Appy almost new year from Speechie Apps! We’re getting ready to kick off 2015, but it would be a shame to ignore all the great apps we SLPs used in 2014. To celebrate, YappGuru.com is hosting an “Expert Linky Party” (click to see details) with a great group of app review bloggers from around the world. We’re all sharing our top 10 apps we’ve used and recommended in 2014. This is a brief compilation of the ones I personally have been using and showing the most at work and in presentations over the past year, in no particular order…
Toca Tea Party is one of my favorite Toca Boca apps, particularly because it involves a natural social component. I have found that the Toca Boca apps can usually be used in numerous ways. I’ll share some of the ways I’ve used it, and then I’d love for you to share what you’ve done with it!
What It Is: A pretend tea party app by Toca Boca.
Any of you #slpeeps involved in Twitter have probably seen this app touted as “the app that kids can’t play alone.” I was intrigued and, okay, a little skeptical. Thankfully, I downloaded it and was pleasantly surprised. 🙂
What It Is: Developer all4mychild‘s interesting spin on the game of 20 Questions.
What It Is: A collection of games with the overlying themes of bugs and buttons by Little Bit Studio.
What It Is: An app to help teach comparative adjectives by Grasshopper Apps.
Some research has shown that today’s children are less creative than previous generations, and many point their fingers at the digital era. It makes sense, to an extent. For example, a child who would have once been engaging in imaginative play with action figures and Beanie Babies is now playing with apps and video games. In a large majority of these digital games, imagination is not required; the goal is to win or earn points, and there are only a set number of ways to do so. Thankfully, I don’t think this shift is quite as terrible as some make it out to be. First, common sense parenting (and teaching and therapy) includes knowing how to provide balance–not letting kids play with an iPad every waking minute but realizing that the digital world provides some great opportunities, too. Second, that digital world is actually starting to allow more creativity on the part of the user. My PlayHome is a perfect example.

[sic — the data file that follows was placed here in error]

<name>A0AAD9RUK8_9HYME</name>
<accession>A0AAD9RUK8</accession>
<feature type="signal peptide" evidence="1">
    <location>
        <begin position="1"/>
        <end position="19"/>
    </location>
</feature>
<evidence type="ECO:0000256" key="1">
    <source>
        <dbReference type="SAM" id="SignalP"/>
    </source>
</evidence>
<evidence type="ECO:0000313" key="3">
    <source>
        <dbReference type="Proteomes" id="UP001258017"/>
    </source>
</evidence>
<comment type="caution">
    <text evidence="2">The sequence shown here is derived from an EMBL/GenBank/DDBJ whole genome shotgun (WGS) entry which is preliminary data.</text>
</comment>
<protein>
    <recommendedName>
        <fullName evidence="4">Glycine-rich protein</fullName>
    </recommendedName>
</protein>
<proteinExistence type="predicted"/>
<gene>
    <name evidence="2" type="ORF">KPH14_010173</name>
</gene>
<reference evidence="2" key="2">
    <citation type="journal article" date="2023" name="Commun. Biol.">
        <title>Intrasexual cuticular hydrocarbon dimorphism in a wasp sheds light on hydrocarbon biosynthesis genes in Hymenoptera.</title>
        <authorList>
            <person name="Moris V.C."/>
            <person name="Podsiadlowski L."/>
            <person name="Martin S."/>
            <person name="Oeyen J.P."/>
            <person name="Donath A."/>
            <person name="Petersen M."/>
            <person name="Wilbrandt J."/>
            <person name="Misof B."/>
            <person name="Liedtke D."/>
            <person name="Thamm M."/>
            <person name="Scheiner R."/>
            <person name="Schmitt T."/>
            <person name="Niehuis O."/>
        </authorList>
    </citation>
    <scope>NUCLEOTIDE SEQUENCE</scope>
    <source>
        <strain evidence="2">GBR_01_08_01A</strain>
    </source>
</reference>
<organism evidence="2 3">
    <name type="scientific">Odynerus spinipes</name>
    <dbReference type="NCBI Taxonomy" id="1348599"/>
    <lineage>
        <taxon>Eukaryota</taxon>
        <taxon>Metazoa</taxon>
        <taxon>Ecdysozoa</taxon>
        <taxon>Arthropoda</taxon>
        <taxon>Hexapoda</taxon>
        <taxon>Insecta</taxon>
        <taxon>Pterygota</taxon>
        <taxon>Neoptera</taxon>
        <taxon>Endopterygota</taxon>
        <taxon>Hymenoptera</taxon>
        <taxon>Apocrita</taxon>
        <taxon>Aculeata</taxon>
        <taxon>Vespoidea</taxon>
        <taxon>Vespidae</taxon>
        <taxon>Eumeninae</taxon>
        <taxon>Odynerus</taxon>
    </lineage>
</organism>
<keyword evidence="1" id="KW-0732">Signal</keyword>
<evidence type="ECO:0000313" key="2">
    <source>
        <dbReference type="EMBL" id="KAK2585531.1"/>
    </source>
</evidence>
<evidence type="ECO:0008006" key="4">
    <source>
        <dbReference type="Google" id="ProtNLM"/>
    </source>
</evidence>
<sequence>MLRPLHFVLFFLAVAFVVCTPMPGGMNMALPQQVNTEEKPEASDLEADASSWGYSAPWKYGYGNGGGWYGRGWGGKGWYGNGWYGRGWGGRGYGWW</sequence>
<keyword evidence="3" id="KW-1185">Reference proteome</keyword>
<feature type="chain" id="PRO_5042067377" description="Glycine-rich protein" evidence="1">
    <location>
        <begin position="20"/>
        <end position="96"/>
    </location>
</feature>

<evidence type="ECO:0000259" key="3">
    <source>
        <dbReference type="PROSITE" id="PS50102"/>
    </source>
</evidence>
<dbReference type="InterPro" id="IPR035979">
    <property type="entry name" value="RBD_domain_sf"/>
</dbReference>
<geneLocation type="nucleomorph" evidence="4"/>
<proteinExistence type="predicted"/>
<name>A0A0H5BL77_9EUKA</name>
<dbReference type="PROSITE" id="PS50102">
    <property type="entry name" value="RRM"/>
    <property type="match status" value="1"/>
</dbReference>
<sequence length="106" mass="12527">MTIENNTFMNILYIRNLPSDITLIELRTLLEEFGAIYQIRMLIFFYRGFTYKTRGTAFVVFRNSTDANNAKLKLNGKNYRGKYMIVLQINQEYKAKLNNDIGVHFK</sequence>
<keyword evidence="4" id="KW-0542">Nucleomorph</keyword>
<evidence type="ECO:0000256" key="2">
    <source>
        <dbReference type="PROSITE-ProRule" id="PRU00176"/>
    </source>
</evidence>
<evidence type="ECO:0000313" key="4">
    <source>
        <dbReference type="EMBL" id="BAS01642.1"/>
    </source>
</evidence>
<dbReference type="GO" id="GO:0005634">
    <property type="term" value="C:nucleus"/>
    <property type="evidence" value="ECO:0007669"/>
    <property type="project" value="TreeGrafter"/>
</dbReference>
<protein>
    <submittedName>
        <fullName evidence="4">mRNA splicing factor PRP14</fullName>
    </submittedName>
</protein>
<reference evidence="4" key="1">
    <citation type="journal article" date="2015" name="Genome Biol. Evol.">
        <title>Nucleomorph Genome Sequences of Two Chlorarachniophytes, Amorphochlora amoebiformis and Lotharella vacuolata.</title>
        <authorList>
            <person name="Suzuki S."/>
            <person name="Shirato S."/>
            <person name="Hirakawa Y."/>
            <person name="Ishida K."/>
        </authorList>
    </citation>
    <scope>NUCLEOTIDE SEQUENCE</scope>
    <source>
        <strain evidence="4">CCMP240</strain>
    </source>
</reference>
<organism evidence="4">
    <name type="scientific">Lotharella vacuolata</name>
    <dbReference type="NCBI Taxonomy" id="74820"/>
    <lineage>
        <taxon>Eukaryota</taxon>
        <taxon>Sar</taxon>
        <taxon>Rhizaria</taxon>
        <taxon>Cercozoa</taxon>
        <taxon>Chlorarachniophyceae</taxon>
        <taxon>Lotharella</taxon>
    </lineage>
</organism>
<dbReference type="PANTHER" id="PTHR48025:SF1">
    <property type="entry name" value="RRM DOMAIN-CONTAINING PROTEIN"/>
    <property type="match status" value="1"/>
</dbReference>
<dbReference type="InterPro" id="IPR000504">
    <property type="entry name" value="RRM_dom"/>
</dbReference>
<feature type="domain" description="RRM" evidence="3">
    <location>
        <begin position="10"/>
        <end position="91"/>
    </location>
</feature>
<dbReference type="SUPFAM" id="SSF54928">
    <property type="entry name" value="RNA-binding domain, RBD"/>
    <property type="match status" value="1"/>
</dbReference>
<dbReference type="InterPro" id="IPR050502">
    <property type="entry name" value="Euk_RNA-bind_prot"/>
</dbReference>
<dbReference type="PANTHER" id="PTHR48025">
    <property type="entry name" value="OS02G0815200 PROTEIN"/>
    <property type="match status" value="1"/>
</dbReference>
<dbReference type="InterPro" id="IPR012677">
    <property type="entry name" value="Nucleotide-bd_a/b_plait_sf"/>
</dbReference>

What It Is: A digital doll house by Shimon Young.
Instead of reviewing one app like usual, I’m going to briefly review three apps. Each are musical instrument apps that can be incorporated into speech-language therapy. I will explain each app and then talk about therapy applications and the overall take-away at the end of the entire post. This post is less about the apps (they’re each pretty good) and more to get people thinking about how they could be used in therapy. 🙂
Sometimes the best apps are the simple (and free!) ones that seem to have absolutely nothing to do with speech-language therapy. Here’s a fun one that has more uses than I originally thought.
What It Is: A touch-controlled stoplight by Cloudburst Games.
What It Is: An app for creating talking photo albums and stories (by AssistiveWare).
What It Is: A collection of interactive stories (and a memory game) by Ruta Ett based on a TV show. Each story is about a different vehicle (police car, seaplane, digger, etc.) and its jobs and daily activities.